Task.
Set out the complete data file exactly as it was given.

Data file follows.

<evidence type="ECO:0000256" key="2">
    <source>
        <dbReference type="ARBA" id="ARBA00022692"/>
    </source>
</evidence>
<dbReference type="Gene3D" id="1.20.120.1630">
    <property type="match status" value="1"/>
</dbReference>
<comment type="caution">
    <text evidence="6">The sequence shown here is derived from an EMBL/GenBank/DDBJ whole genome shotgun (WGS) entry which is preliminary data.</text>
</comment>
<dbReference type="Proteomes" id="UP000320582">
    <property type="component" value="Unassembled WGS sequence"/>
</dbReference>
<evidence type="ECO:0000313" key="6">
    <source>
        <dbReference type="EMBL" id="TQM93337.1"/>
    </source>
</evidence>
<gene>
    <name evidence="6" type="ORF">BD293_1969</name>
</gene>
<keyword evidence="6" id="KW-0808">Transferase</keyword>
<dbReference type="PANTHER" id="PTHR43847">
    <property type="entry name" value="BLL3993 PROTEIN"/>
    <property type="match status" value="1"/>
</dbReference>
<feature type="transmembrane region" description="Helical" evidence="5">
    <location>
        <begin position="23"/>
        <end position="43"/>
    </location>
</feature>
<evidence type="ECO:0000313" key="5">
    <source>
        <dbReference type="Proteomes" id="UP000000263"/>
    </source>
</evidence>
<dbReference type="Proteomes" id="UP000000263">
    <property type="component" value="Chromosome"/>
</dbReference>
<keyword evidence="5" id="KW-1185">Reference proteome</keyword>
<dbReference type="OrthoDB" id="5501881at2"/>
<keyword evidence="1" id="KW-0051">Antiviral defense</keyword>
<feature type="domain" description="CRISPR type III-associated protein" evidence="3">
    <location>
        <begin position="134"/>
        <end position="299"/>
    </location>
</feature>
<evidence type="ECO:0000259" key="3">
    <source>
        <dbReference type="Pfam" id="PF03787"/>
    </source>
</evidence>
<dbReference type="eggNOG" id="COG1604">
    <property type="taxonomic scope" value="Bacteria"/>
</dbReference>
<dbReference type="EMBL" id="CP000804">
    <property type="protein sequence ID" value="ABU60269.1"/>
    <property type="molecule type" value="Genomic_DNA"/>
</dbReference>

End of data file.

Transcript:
<evidence type="ECO:0000256" key="2">
    <source>
        <dbReference type="ARBA" id="ARBA00022692"/>
    </source>
</evidence>
<dbReference type="Gene3D" id="1.20.120.1630">
    <property type="match status" value="1"/>
</dbReference>
<comment type="caution">
    <text evidence="6">The sequence shown here is derived from an EMBL/GenBank/DDBJ whole genome shotgun (WGS) entry which is preliminary data.</text>
</comment>
<dbReference type="Proteomes" id="UP000320582">
    <property type="component" value="Unassembled WGS sequence"/>
</dbReference>
<evidence type="ECO:0000313" key="6">
    <source>
        <dbReference type="EMBL" id="TQM93337.1"/>
    </source>
</evidence>
<gene>
    <name evidence="6" type="ORF">BD293_1969</name>
</gene>
<keyword evidence="6" id="KW-0808">Transferase</keyword>
<dbReference type="PANTHER" id="PTHR43847">
    <property type="entry name" value="BLL3993 PROTEIN"/>
    <property type="match status" value="1"/>
</dbReference>
<feature type="transmembrane region" description="Helical" evidence="5">
    <location>
        <begin position="23"/>
        <end position="43"/>
    </location>
</feature>
<evidence type="ECO:0000313" key="5">
    <source>
        <dbReference type="Proteomes" id="UP000000263"/>
    </source>
</evidence>
<dbReference type="Proteomes" id="UP000000263">
    <property type="component" value="Chromosome"/>
</dbReference>
<keyword evidence="5" id="KW-1185">Reference proteome</keyword>
<dbReference type="OrthoDB" id="5501881at2"/>
<keyword evidence="1" id="KW-0051">Antiviral defense</keyword>
<feature type="domain" description="CRISPR type III-associated protein" evidence="3">
    <location>
        <begin position="134"/>
        <end position="299"/>
    </location>
</feature>
<evidence type="ECO:0000259" key="3">
    <source>
        <dbReference type="Pfam" id="PF03787"/>
    </source>
</evidence>
<dbReference type="eggNOG" id="COG1604">
    <property type="taxonomic scope" value="Bacteria"/>
</dbReference>
<dbReference type="EMBL" id="CP000804">
    <property type="protein sequence ID" value="ABU60269.1"/>
    <property type="molecule type" value="Genomic_DNA"/>
</dbReference>